The World Bank has lowered its forecast for real GDP growth in Bulgaria in 2022 to 2.6 per cent, citing inflationary pressures, the war in Ukraine and supply chain disruptions.
The growth forecast in the World Bank’s spring 2022 update is 1.2 percentage points lower than the figure the Bank forecast in January.
The ongoing war in Ukraine had provoked a revision of growth forecasts globally, the World Bank said.
Its country report on Bulgaria said that risks remain tilted to the downside and further downward revisions are likely to follow in case of a prolonged military conflict, or new disruptive Covid-19 waves amid low vaccination rates.
“Moreover, the delay in the approval of the national Recovery and Resilience Plan and the operational programmes for EU funds (2021-2027) jeopardizes the government’s plan to increase substantially public investment in 2022, further undermining the growth prospects.”
The World Bank report was compiled before the European Commission’s announcement on April 7 that it had approved Bulgaria’s Recovery and Resilience Plan.
The World Bank said that over the medium run, growth is expected to be fuelled by EU-funded public investment and improved private investor sentiment on the near-term prospect of Bulgaria entering the euro zone.
The acceleration of domestic inflation since late 2021 is likely to remain in place at least in the first half of 2022, as energy and food price inflation is exacerbated by the ongoing war in Ukraine, the Bank said.
“This will result in a further erosion of purchasing power, a likely increase in poverty and a higher fiscal cost, if current measures in support of businesses and individuals are extended beyond Q1.”
The World Bank said that overall, the draft 2022 budget suggests that fiscal policy will depart from the conservative stance adhered to in the past two decades.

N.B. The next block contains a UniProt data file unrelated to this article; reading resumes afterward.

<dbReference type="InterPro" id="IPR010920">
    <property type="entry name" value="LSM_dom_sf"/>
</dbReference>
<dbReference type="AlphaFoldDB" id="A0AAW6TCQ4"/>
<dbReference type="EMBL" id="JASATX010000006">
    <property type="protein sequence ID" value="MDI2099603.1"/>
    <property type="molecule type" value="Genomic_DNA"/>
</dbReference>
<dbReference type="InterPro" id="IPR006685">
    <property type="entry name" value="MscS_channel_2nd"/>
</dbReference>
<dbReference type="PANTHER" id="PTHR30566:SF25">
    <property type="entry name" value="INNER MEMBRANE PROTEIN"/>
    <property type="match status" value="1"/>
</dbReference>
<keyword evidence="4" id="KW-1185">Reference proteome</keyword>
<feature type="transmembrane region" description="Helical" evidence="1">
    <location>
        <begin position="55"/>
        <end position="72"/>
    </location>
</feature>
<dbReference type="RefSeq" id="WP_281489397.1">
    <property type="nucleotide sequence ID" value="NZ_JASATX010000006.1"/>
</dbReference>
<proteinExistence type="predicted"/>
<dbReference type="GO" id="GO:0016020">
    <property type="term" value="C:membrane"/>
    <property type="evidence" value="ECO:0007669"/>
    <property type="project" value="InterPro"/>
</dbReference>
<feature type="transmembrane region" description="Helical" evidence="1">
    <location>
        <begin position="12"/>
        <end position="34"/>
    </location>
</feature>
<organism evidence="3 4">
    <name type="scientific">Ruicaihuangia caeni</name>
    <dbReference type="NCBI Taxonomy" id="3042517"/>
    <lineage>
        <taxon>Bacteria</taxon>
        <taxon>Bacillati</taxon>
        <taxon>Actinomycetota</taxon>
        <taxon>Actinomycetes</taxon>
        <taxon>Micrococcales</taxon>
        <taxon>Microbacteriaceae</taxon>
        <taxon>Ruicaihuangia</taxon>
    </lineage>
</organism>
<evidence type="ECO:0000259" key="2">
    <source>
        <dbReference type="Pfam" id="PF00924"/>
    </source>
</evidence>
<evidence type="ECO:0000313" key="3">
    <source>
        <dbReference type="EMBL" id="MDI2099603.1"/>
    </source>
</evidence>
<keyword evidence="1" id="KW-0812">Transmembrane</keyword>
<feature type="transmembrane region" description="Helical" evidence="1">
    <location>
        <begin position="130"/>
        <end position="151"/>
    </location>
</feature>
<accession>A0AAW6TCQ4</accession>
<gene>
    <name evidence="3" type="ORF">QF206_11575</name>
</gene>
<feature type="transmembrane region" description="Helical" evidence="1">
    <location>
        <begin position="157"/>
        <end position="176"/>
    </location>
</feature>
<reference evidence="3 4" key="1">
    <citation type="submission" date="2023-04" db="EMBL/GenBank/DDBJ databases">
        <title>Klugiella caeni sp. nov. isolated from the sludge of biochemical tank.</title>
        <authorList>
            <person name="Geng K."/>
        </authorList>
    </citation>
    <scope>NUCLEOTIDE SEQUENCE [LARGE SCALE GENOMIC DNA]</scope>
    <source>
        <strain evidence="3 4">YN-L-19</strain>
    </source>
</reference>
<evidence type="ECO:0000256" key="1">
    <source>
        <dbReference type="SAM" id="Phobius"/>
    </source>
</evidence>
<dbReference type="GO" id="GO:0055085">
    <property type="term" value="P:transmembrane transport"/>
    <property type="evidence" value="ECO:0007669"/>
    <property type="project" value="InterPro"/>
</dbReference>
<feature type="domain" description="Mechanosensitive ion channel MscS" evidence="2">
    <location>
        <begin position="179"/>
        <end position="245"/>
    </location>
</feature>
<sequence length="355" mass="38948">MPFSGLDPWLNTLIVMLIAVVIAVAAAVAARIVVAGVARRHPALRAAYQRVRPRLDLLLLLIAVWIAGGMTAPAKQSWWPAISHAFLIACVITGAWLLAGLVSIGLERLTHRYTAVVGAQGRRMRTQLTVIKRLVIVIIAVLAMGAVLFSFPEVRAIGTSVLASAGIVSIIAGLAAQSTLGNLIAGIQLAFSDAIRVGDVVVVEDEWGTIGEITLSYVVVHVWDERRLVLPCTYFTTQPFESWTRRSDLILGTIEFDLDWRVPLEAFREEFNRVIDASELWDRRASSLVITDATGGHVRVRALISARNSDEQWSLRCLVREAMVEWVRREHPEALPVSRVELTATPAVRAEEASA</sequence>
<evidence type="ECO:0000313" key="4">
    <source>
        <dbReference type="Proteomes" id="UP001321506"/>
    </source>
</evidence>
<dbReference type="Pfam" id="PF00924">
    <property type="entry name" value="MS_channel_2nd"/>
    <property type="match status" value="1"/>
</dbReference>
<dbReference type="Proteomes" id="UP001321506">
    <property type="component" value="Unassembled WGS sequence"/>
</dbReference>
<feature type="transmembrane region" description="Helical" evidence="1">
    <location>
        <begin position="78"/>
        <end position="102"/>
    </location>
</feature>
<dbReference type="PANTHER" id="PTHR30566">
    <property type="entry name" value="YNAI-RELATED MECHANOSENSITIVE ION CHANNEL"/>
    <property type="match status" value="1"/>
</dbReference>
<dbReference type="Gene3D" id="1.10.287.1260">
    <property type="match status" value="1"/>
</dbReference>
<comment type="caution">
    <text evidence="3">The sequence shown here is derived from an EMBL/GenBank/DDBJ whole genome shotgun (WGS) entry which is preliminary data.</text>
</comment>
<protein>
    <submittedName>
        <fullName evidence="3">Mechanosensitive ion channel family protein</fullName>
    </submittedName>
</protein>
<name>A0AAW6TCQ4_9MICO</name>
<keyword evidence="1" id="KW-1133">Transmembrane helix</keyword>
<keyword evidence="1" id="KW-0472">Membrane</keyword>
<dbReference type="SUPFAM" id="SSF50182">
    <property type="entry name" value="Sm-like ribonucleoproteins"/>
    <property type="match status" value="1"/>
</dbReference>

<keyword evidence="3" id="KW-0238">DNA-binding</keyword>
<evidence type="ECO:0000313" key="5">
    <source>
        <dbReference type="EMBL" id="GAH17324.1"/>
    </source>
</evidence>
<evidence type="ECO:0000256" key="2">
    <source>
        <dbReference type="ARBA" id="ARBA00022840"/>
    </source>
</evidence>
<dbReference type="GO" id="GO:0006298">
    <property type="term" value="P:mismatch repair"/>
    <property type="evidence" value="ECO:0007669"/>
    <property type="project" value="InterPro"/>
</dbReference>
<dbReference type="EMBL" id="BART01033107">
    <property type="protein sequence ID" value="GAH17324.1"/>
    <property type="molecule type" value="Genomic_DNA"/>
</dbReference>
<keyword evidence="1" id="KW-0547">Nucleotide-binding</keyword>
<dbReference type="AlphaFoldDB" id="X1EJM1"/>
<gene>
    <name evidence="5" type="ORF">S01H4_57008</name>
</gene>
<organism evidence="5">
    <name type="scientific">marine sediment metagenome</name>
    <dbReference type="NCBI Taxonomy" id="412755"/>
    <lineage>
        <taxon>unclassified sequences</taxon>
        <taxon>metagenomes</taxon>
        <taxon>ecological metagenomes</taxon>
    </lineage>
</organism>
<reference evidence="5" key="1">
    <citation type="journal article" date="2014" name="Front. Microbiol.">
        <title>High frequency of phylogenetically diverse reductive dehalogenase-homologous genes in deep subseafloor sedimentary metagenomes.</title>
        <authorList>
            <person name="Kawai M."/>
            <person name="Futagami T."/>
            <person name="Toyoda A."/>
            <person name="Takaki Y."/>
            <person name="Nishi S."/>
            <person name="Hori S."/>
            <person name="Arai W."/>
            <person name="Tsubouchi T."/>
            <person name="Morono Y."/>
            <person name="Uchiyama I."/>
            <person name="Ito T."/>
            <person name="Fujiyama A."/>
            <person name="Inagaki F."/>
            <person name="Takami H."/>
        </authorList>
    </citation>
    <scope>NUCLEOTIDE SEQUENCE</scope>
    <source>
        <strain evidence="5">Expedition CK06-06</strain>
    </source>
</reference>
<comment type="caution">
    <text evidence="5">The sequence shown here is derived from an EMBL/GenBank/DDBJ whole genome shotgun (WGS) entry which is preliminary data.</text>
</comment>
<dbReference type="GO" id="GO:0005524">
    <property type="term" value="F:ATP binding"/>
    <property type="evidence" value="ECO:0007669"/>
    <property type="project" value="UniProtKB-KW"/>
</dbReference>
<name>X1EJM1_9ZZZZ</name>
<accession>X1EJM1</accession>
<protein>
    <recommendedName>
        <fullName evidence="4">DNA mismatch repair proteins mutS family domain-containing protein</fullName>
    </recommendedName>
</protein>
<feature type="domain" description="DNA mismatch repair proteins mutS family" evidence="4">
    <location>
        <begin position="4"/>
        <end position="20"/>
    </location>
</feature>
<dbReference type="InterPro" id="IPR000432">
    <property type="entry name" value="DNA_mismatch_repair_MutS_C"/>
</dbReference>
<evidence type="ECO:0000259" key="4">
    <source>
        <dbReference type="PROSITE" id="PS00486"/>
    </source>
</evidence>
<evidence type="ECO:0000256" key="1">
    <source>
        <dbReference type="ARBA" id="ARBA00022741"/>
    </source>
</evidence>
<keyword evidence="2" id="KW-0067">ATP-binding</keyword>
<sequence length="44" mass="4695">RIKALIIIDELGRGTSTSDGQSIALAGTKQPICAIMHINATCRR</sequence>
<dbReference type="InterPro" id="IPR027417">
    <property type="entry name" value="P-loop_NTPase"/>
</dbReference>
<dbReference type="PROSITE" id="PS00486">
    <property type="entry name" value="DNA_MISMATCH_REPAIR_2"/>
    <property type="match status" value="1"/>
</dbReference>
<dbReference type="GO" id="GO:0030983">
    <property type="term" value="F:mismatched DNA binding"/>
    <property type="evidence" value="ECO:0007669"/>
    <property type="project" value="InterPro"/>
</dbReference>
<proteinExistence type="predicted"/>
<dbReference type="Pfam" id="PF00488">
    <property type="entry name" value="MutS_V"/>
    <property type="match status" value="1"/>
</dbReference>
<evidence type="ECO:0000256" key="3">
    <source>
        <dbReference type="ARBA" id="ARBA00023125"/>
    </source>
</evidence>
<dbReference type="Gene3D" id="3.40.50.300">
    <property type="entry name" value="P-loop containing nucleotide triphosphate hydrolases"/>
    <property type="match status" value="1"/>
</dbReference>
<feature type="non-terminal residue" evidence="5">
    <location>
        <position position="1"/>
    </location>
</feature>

Bulgaria’s Parliament approved the second reading of the 2022 Budget on February 26.
The World Bank said that the fiscal deficit is likely to exceed the government’s plan for 4.1 per cent of GDP as the latter rests on a fairly optimistic official growth projection of 4.8 per cent.
A government-sponsored accommodation programme for displaced Ukrainian nationals will also weigh on the expenditure side, the World Bank said.
It said that in addition, a budget revision – that is likely to boost expenditure further – is already planned for the summer.
The Current Account balance is expected to return to positive territory, albeit remain below one per cent of GDP, in 2022-2024.
“On a positive note, the political crisis that dominated the national landscape since early 2021 has been overcome, after a four-party coalition took office after the November 14 2021 elections,” the World Bank said.
“There are high expectations from the new government to undertake structural reforms in a number of areas, including the judiciary and the control of corruption.”
The World Bank’s spring 2022 update slightly raised Bulgaria’s forecast growth for 2023, to 4.3 per cent, up by 0.7 percentage points compared with the January forecast.
(Photo: Clive Leviev-Sawyer)
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